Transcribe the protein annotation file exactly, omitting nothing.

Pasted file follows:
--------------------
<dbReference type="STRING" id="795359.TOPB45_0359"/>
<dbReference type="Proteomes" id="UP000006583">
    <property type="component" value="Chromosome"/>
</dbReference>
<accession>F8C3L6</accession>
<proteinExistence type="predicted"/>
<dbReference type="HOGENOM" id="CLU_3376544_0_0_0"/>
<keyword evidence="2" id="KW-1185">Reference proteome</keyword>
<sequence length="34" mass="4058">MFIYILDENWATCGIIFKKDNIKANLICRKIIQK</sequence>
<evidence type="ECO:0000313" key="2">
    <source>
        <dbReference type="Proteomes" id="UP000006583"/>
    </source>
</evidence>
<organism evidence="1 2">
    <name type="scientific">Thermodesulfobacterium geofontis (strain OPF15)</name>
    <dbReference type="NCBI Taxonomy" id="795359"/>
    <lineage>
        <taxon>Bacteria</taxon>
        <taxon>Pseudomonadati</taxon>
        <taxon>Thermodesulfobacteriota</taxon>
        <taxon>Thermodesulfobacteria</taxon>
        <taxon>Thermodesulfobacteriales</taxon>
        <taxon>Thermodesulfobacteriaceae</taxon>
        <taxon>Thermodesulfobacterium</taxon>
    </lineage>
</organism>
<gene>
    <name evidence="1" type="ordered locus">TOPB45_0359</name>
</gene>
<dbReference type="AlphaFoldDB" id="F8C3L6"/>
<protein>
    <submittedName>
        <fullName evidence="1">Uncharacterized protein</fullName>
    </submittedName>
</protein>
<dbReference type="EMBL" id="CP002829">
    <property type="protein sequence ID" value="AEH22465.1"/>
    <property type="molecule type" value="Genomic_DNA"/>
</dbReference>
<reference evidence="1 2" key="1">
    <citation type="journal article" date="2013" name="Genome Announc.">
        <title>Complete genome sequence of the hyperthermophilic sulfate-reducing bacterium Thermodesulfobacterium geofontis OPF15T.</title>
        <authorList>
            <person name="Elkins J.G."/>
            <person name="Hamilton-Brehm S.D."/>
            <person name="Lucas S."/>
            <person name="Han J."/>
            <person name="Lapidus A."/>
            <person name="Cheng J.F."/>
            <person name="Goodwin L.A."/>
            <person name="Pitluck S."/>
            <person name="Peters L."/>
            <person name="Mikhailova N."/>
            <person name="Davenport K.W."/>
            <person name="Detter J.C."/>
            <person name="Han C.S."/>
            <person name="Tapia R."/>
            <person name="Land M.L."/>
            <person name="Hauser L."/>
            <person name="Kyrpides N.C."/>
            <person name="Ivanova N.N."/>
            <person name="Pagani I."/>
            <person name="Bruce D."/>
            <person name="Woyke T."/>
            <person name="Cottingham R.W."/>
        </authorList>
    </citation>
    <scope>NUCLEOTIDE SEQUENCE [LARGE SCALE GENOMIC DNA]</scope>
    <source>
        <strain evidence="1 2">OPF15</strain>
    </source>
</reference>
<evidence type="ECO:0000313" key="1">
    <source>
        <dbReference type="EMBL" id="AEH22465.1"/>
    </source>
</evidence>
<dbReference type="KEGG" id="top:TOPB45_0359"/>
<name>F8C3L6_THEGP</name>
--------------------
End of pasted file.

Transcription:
<dbReference type="STRING" id="795359.TOPB45_0359"/>
<dbReference type="Proteomes" id="UP000006583">
    <property type="component" value="Chromosome"/>
</dbReference>
<accession>F8C3L6</accession>
<proteinExistence type="predicted"/>
<dbReference type="HOGENOM" id="CLU_3376544_0_0_0"/>
<keyword evidence="2" id="KW-1185">Reference proteome</keyword>
<sequence length="34" mass="4058">MFIYILDENWATCGIIFKKDNIKANLICRKIIQK</sequence>
<evidence type="ECO:0000313" key="2">
    <source>
        <dbReference type="Proteomes" id="UP000006583"/>
    </source>
</evidence>
<organism evidence="1 2">
    <name type="scientific">Thermodesulfobacterium geofontis (strain OPF15)</name>
    <dbReference type="NCBI Taxonomy" id="795359"/>
    <lineage>
        <taxon>Bacteria</taxon>
        <taxon>Pseudomonadati</taxon>
        <taxon>Thermodesulfobacteriota</taxon>
        <taxon>Thermodesulfobacteria</taxon>
        <taxon>Thermodesulfobacteriales</taxon>
        <taxon>Thermodesulfobacteriaceae</taxon>
        <taxon>Thermodesulfobacterium</taxon>
    </lineage>
</organism>
<gene>
    <name evidence="1" type="ordered locus">TOPB45_0359</name>
</gene>
<dbReference type="AlphaFoldDB" id="F8C3L6"/>
<protein>
    <submittedName>
        <fullName evidence="1">Uncharacterized protein</fullName>
    </submittedName>
</protein>
<dbReference type="EMBL" id="CP002829">
    <property type="protein sequence ID" value="AEH22465.1"/>
    <property type="molecule type" value="Genomic_DNA"/>
</dbReference>
<reference evidence="1 2" key="1">
    <citation type="journal article" date="2013" name="Genome Announc.">
        <title>Complete genome sequence of the hyperthermophilic sulfate-reducing bacterium Thermodesulfobacterium geofontis OPF15T.</title>
        <authorList>
            <person name="Elkins J.G."/>
            <person name="Hamilton-Brehm S.D."/>
            <person name="Lucas S."/>
            <person name="Han J."/>
            <person name="Lapidus A."/>
            <person name="Cheng J.F."/>
            <person name="Goodwin L.A."/>
            <person name="Pitluck S."/>
            <person name="Peters L."/>
            <person name="Mikhailova N."/>
            <person name="Davenport K.W."/>
            <person name="Detter J.C."/>
            <person name="Han C.S."/>
            <person name="Tapia R."/>
            <person name="Land M.L."/>
            <person name="Hauser L."/>
            <person name="Kyrpides N.C."/>
            <person name="Ivanova N.N."/>
            <person name="Pagani I."/>
            <person name="Bruce D."/>
            <person name="Woyke T."/>
            <person name="Cottingham R.W."/>
        </authorList>
    </citation>
    <scope>NUCLEOTIDE SEQUENCE [LARGE SCALE GENOMIC DNA]</scope>
    <source>
        <strain evidence="1 2">OPF15</strain>
    </source>
</reference>
<evidence type="ECO:0000313" key="1">
    <source>
        <dbReference type="EMBL" id="AEH22465.1"/>
    </source>
</evidence>
<dbReference type="KEGG" id="top:TOPB45_0359"/>
<name>F8C3L6_THEGP</name>